But, despite a pessimistic view about the viability of the American middle class, most adults nationally 69% think the American Dream is attainable for themselves. Although fewer, many think it is in reach for other Americans, 58%, as well.

Given the nation’s radical and growing income inequality, the perceptions of those surveyed in the poll [as shown in charts]  appear rosier than the reality of the economic chasm in the US.

The poll raises the question about how the hope of achieving an economic dream can defy economic data, given that most of those polled thought the middle class was dying.

Where will the 69 percent of those who believe that “the American Dream” is attainable end up? That’s 69 percent too many people to squeeze into the 1 percent.

This gap may be in large part due to the fact that “the American Dream” is never defined in the poll, as reported by WGBH.

That lack of definition is not unusual: The political, media and cultural concept of an “American Dream” is a loaded, yet amorphous, phrase. It exists as a manipulable perception, and does not carry concrete details that make it tangible.

Politicians love to promise to restore “the American Dream,” but what exactly are they committing themselves to?

For the most part, “the American Dream” has come to be associated with children rising to a higher economic level and standard of living than their parents.

This is a concept reinforced by the media and during every round of elections. “The American Dream” as a cultural cliché is embedded into the assumption of an economy that continues to grow without end.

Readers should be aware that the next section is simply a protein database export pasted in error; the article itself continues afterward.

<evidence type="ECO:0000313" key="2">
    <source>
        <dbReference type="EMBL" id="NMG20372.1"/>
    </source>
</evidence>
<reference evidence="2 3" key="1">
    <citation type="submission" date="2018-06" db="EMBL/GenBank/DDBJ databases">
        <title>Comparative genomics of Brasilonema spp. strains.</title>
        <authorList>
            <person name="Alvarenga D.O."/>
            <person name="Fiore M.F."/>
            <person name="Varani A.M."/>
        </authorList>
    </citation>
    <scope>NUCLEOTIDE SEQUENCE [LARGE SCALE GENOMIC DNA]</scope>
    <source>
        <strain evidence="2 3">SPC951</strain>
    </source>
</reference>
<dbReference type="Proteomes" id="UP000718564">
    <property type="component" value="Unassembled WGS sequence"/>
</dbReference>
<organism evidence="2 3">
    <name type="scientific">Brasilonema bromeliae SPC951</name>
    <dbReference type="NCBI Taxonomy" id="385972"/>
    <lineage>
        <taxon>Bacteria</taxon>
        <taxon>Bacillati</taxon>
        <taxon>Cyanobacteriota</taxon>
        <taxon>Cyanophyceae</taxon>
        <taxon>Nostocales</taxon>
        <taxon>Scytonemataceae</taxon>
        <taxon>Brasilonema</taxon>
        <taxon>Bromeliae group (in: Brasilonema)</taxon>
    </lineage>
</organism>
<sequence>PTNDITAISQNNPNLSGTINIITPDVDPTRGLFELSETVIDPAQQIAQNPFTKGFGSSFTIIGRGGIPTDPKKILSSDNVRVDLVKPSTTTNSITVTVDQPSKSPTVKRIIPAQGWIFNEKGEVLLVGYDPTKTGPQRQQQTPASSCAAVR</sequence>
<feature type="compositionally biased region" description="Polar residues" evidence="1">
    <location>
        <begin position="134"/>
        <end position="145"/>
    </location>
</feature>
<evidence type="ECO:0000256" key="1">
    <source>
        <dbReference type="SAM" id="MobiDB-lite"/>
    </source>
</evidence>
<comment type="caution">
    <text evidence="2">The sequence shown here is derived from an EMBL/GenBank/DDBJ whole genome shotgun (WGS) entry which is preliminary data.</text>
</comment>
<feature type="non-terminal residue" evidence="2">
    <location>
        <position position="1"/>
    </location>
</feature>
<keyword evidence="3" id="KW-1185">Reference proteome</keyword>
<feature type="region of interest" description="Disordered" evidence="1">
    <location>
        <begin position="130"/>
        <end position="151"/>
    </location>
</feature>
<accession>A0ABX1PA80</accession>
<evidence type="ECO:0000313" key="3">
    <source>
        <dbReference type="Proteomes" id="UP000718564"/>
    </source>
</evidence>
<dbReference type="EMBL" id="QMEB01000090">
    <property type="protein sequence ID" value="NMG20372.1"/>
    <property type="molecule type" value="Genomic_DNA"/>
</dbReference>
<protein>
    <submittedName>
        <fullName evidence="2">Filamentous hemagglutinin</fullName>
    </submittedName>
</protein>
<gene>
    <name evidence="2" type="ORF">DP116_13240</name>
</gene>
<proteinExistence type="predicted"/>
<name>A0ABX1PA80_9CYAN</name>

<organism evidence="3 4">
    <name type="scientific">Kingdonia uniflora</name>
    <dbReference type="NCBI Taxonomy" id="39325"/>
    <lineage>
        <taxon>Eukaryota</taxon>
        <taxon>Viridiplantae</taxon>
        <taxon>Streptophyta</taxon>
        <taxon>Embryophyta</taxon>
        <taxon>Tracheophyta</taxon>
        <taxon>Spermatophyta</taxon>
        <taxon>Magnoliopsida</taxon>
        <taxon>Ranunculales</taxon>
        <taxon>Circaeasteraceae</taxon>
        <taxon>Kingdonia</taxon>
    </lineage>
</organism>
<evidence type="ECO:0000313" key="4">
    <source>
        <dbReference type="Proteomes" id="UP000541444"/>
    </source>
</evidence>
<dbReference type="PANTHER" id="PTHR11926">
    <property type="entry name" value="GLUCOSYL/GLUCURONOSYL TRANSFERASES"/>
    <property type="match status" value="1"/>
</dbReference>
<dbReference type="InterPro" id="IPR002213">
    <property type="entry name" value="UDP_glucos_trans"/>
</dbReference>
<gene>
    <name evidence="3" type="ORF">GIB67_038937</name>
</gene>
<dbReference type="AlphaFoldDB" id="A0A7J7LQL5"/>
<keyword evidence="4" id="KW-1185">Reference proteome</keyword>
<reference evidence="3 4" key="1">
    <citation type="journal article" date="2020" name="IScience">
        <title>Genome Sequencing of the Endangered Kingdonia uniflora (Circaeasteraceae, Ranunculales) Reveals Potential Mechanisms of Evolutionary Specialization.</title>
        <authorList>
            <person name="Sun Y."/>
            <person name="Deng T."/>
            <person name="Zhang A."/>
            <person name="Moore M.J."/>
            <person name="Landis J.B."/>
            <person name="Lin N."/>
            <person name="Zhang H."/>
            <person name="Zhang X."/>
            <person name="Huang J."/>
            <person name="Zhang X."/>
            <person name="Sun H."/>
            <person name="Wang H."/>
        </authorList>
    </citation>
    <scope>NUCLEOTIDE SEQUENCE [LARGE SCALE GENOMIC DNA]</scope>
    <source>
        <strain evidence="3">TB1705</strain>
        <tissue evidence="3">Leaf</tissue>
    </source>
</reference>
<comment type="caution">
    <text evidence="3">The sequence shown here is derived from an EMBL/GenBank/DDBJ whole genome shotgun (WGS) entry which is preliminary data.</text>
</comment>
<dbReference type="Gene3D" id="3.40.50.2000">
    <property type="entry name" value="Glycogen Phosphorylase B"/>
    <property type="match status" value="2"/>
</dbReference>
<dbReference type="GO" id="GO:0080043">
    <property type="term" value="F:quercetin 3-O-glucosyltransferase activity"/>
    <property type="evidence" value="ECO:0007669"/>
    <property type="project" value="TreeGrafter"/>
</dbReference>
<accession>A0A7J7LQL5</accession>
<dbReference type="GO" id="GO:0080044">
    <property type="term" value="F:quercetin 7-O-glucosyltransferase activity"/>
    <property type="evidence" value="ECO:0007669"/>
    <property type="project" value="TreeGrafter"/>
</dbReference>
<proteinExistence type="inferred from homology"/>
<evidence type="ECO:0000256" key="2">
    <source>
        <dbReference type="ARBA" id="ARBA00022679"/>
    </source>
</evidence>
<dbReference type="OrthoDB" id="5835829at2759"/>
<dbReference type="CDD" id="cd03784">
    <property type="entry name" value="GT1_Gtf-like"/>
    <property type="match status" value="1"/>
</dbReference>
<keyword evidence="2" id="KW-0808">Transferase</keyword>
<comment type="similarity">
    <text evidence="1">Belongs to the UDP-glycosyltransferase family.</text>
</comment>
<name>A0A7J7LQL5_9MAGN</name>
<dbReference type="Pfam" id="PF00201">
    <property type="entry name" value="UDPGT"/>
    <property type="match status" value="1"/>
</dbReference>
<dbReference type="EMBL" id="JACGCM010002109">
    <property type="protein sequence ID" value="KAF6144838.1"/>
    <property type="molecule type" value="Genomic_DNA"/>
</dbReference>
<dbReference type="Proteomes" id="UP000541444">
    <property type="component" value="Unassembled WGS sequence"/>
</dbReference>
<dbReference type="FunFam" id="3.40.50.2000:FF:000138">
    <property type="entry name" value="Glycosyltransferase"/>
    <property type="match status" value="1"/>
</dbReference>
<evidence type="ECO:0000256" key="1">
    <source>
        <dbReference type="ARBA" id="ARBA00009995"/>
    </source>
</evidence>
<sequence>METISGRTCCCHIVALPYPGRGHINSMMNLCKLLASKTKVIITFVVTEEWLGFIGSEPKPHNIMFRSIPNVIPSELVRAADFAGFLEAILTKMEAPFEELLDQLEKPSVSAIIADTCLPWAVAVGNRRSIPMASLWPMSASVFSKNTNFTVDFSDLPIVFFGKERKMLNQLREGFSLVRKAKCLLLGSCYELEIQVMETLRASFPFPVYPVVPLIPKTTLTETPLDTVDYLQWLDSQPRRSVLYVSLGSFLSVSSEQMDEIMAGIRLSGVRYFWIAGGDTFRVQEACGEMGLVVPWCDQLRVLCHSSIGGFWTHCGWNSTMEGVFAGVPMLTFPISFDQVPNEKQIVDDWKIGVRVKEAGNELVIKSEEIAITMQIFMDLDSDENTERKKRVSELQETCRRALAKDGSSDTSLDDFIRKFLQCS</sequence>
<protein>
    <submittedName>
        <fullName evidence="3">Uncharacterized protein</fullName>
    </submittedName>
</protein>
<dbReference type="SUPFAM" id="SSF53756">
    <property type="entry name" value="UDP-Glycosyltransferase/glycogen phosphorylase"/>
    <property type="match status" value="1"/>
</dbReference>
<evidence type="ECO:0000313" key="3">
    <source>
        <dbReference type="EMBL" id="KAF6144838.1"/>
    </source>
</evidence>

In short, it’s a fantasy, particularly in an economy that has created a Grand Canyon between the Trumps and Kochs of the world and the rest of us — an economy in which unrestrained consumption consumes the world through global warming.

To promise to restore “the American Dream” is disingenuous. The phrase may be tantalizing to many in economic need; it is aimed at making “economic opportunity” appear inexhaustible.

Yet in reality, it is nothing more than an advertising slogan to sustain the oligarchy and elect opportunistic politicians.

Bernie Sanders has been an exception. He has focused on economic justice and a level playing field, not on a dream.

Politicians who want to actually have an impact on poverty should be — like Sanders, to some extent — promising a restructuring of the current economic system.

It is time to put the financial commodification of “the American Dream” to rest. It is time to transform the connotation of “the American Dream” into the reality of fulfilled lives, embracing diversity, equal justice and involved communities.

The struggle for economic fairness must continue at a robust pace.

Yet simultaneously, we must work to transform “the American Dream” into a deepening of real values — to instill equity, respect and justice into the moral fabric of our nation.

Clowns Without Borders: Intersection of performing arts and humanitarian aid

Clowns Without Borders is a non-profit organization that offers laughter to relieve the suffering of all persons, especially children, who live in areas of crisis, including refugee camps, conflict zones and territories in situations of emergency.

CWB brings levity, contemporary clown/circus oriented performances and workshops into communities so they can celebrate together and temporarily forget about the tensions that darken their daily lives.

Sabine Choucair shared this link. May 4 at 11:23pm ·

I love all the badass women I work with smile emoticon Molly Rose u rock and all the @clowns without borders amazing badass women Tamara Palmer Naomi Shafer Kolleen Kintz Samantha Holdsworth Louise Lola Frisk Jennifer Vidmo Luz Gaxiola

They work with relief organizations to address the psycho-social needs of those who suffer from traumatic situations.

In participation with doctors, psychologists, social workers and members of the community, they create joyful experiences from which children and the communities thrive.

CWB also seeks to raise our society’s awareness of affected populations and to promote a spirit of solidarity. 

This week’s Kind Badass is Molly Rose Levine, the Executive Director of Clowns Without Borders, USA.